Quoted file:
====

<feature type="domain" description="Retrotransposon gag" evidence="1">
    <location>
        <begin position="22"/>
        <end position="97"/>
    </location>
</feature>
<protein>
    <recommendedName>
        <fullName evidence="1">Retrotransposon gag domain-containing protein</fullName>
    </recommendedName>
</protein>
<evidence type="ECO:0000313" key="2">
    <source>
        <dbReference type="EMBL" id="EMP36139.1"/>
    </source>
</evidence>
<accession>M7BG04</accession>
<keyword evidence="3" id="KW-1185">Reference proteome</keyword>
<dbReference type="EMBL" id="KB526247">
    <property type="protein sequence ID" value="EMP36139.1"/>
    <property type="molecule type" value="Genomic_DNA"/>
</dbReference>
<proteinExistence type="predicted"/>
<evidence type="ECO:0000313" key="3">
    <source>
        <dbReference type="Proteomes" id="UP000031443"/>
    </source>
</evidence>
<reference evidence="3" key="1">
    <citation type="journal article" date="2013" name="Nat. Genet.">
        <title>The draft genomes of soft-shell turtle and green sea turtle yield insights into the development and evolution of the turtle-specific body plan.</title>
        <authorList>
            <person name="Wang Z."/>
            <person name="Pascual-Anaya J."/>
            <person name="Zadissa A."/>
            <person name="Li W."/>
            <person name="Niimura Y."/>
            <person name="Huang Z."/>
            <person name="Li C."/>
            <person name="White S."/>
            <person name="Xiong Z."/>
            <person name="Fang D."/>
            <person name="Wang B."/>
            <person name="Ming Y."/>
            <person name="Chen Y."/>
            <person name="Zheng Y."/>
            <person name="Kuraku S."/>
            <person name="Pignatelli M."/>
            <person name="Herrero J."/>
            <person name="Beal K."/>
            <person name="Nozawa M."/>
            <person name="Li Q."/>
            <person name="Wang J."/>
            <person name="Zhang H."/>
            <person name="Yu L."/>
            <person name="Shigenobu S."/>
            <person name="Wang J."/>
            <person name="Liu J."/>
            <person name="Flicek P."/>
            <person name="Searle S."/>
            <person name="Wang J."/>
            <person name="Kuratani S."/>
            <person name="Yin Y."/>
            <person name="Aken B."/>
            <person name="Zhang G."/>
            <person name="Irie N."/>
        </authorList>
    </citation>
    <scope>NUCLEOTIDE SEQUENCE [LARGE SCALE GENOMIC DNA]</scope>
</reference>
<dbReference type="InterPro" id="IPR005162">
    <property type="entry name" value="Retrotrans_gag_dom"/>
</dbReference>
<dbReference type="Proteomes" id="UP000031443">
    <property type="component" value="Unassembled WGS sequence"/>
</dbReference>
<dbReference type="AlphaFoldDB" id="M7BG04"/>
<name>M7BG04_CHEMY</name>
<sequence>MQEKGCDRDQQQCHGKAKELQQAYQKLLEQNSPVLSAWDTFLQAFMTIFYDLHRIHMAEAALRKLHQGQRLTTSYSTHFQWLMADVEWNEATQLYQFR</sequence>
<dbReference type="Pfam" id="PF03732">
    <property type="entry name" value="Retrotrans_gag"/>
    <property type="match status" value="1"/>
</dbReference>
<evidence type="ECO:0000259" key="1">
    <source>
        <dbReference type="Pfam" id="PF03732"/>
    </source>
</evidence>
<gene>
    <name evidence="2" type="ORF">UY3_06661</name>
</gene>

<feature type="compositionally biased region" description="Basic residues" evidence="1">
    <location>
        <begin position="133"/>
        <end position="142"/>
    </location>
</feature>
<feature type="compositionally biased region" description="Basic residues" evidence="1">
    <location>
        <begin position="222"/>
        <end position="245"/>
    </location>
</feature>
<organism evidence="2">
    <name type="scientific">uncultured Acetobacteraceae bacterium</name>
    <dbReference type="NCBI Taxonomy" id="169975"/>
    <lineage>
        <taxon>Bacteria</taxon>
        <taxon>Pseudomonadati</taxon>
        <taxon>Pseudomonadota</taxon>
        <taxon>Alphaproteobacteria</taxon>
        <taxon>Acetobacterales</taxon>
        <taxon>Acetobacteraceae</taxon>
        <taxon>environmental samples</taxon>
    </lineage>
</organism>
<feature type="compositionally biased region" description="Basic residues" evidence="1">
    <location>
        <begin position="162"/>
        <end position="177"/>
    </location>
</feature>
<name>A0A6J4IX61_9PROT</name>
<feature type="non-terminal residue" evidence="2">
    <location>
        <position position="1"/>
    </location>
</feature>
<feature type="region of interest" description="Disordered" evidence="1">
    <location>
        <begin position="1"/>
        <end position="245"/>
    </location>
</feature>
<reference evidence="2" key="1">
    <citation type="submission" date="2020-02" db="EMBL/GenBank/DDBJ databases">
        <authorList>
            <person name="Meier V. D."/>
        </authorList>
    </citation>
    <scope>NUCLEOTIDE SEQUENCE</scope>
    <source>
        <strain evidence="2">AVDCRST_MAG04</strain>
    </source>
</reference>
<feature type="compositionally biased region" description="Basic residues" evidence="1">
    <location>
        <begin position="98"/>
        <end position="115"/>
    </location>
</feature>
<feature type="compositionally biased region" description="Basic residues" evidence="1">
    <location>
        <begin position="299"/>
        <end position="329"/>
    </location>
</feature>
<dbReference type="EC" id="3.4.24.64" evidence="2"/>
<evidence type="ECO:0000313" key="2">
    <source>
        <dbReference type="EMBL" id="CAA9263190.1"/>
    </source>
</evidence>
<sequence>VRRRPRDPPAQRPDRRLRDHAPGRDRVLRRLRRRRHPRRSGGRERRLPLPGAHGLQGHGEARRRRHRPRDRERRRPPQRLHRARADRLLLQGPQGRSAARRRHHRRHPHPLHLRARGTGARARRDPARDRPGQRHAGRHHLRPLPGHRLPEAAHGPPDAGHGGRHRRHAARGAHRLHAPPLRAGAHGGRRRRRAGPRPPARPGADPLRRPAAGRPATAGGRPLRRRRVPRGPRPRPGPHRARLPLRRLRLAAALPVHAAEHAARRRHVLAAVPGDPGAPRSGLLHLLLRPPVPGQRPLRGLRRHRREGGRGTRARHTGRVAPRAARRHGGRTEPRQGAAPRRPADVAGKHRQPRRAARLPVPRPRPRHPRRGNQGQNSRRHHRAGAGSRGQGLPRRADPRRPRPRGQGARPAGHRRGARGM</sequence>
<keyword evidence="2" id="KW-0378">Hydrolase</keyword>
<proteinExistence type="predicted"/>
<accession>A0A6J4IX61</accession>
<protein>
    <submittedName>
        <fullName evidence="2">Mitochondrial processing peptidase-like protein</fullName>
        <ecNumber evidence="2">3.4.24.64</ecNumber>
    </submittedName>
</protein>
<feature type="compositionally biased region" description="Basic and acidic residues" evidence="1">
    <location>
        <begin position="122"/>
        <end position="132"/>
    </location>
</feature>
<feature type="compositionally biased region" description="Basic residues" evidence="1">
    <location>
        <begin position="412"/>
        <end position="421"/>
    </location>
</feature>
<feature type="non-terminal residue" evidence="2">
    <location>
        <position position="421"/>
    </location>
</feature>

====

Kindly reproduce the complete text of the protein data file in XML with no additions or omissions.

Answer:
<feature type="domain" description="Retrotransposon gag" evidence="1">
    <location>
        <begin position="22"/>
        <end position="97"/>
    </location>
</feature>
<protein>
    <recommendedName>
        <fullName evidence="1">Retrotransposon gag domain-containing protein</fullName>
    </recommendedName>
</protein>
<evidence type="ECO:0000313" key="2">
    <source>
        <dbReference type="EMBL" id="EMP36139.1"/>
    </source>
</evidence>
<accession>M7BG04</accession>
<keyword evidence="3" id="KW-1185">Reference proteome</keyword>
<dbReference type="EMBL" id="KB526247">
    <property type="protein sequence ID" value="EMP36139.1"/>
    <property type="molecule type" value="Genomic_DNA"/>
</dbReference>
<proteinExistence type="predicted"/>
<evidence type="ECO:0000313" key="3">
    <source>
        <dbReference type="Proteomes" id="UP000031443"/>
    </source>
</evidence>
<reference evidence="3" key="1">
    <citation type="journal article" date="2013" name="Nat. Genet.">
        <title>The draft genomes of soft-shell turtle and green sea turtle yield insights into the development and evolution of the turtle-specific body plan.</title>
        <authorList>
            <person name="Wang Z."/>
            <person name="Pascual-Anaya J."/>
            <person name="Zadissa A."/>
            <person name="Li W."/>
            <person name="Niimura Y."/>
            <person name="Huang Z."/>
            <person name="Li C."/>
            <person name="White S."/>
            <person name="Xiong Z."/>
            <person name="Fang D."/>
            <person name="Wang B."/>
            <person name="Ming Y."/>
            <person name="Chen Y."/>
            <person name="Zheng Y."/>
            <person name="Kuraku S."/>
            <person name="Pignatelli M."/>
            <person name="Herrero J."/>
            <person name="Beal K."/>
            <person name="Nozawa M."/>
            <person name="Li Q."/>
            <person name="Wang J."/>
            <person name="Zhang H."/>
            <person name="Yu L."/>
            <person name="Shigenobu S."/>
            <person name="Wang J."/>
            <person name="Liu J."/>
            <person name="Flicek P."/>
            <person name="Searle S."/>
            <person name="Wang J."/>
            <person name="Kuratani S."/>
            <person name="Yin Y."/>
            <person name="Aken B."/>
            <person name="Zhang G."/>
            <person name="Irie N."/>
        </authorList>
    </citation>
    <scope>NUCLEOTIDE SEQUENCE [LARGE SCALE GENOMIC DNA]</scope>
</reference>
<dbReference type="InterPro" id="IPR005162">
    <property type="entry name" value="Retrotrans_gag_dom"/>
</dbReference>
<dbReference type="Proteomes" id="UP000031443">
    <property type="component" value="Unassembled WGS sequence"/>
</dbReference>
<dbReference type="AlphaFoldDB" id="M7BG04"/>
<name>M7BG04_CHEMY</name>
<sequence>MQEKGCDRDQQQCHGKAKELQQAYQKLLEQNSPVLSAWDTFLQAFMTIFYDLHRIHMAEAALRKLHQGQRLTTSYSTHFQWLMADVEWNEATQLYQFR</sequence>
<dbReference type="Pfam" id="PF03732">
    <property type="entry name" value="Retrotrans_gag"/>
    <property type="match status" value="1"/>
</dbReference>
<evidence type="ECO:0000259" key="1">
    <source>
        <dbReference type="Pfam" id="PF03732"/>
    </source>
</evidence>
<gene>
    <name evidence="2" type="ORF">UY3_06661</name>
</gene>

<feature type="compositionally biased region" description="Basic residues" evidence="1">
    <location>
        <begin position="133"/>
        <end position="142"/>
    </location>
</feature>
<feature type="compositionally biased region" description="Basic residues" evidence="1">
    <location>
        <begin position="222"/>
        <end position="245"/>
    </location>
</feature>
<organism evidence="2">
    <name type="scientific">uncultured Acetobacteraceae bacterium</name>
    <dbReference type="NCBI Taxonomy" id="169975"/>
    <lineage>
        <taxon>Bacteria</taxon>
        <taxon>Pseudomonadati</taxon>
        <taxon>Pseudomonadota</taxon>
        <taxon>Alphaproteobacteria</taxon>
        <taxon>Acetobacterales</taxon>
        <taxon>Acetobacteraceae</taxon>
        <taxon>environmental samples</taxon>
    </lineage>
</organism>
<feature type="compositionally biased region" description="Basic residues" evidence="1">
    <location>
        <begin position="162"/>
        <end position="177"/>
    </location>
</feature>
<name>A0A6J4IX61_9PROT</name>
<feature type="non-terminal residue" evidence="2">
    <location>
        <position position="1"/>
    </location>
</feature>
<feature type="region of interest" description="Disordered" evidence="1">
    <location>
        <begin position="1"/>
        <end position="245"/>
    </location>
</feature>
<reference evidence="2" key="1">
    <citation type="submission" date="2020-02" db="EMBL/GenBank/DDBJ databases">
        <authorList>
            <person name="Meier V. D."/>
        </authorList>
    </citation>
    <scope>NUCLEOTIDE SEQUENCE</scope>
    <source>
        <strain evidence="2">AVDCRST_MAG04</strain>
    </source>
</reference>
<feature type="compositionally biased region" description="Basic residues" evidence="1">
    <location>
        <begin position="98"/>
        <end position="115"/>
    </location>
</feature>
<feature type="compositionally biased region" description="Basic residues" evidence="1">
    <location>
        <begin position="299"/>
        <end position="329"/>
    </location>
</feature>
<dbReference type="EC" id="3.4.24.64" evidence="2"/>
<evidence type="ECO:0000313" key="2">
    <source>
        <dbReference type="EMBL" id="CAA9263190.1"/>
    </source>
</evidence>
<sequence>VRRRPRDPPAQRPDRRLRDHAPGRDRVLRRLRRRRHPRRSGGRERRLPLPGAHGLQGHGEARRRRHRPRDRERRRPPQRLHRARADRLLLQGPQGRSAARRRHHRRHPHPLHLRARGTGARARRDPARDRPGQRHAGRHHLRPLPGHRLPEAAHGPPDAGHGGRHRRHAARGAHRLHAPPLRAGAHGGRRRRRAGPRPPARPGADPLRRPAAGRPATAGGRPLRRRRVPRGPRPRPGPHRARLPLRRLRLAAALPVHAAEHAARRRHVLAAVPGDPGAPRSGLLHLLLRPPVPGQRPLRGLRRHRREGGRGTRARHTGRVAPRAARRHGGRTEPRQGAAPRRPADVAGKHRQPRRAARLPVPRPRPRHPRRGNQGQNSRRHHRAGAGSRGQGLPRRADPRRPRPRGQGARPAGHRRGARGM</sequence>
<keyword evidence="2" id="KW-0378">Hydrolase</keyword>
<proteinExistence type="predicted"/>
<accession>A0A6J4IX61</accession>
<protein>
    <submittedName>
        <fullName evidence="2">Mitochondrial processing peptidase-like protein</fullName>
        <ecNumber evidence="2">3.4.24.64</ecNumber>
    </submittedName>
</protein>
<feature type="compositionally biased region" description="Basic and acidic residues" evidence="1">
    <location>
        <begin position="122"/>
        <end position="132"/>
    </location>
</feature>
<feature type="compositionally biased region" description="Basic residues" evidence="1">
    <location>
        <begin position="412"/>
        <end position="421"/>
    </location>
</feature>
<feature type="non-terminal residue" evidence="2">
    <location>
        <position position="421"/>
    </location>
</feature>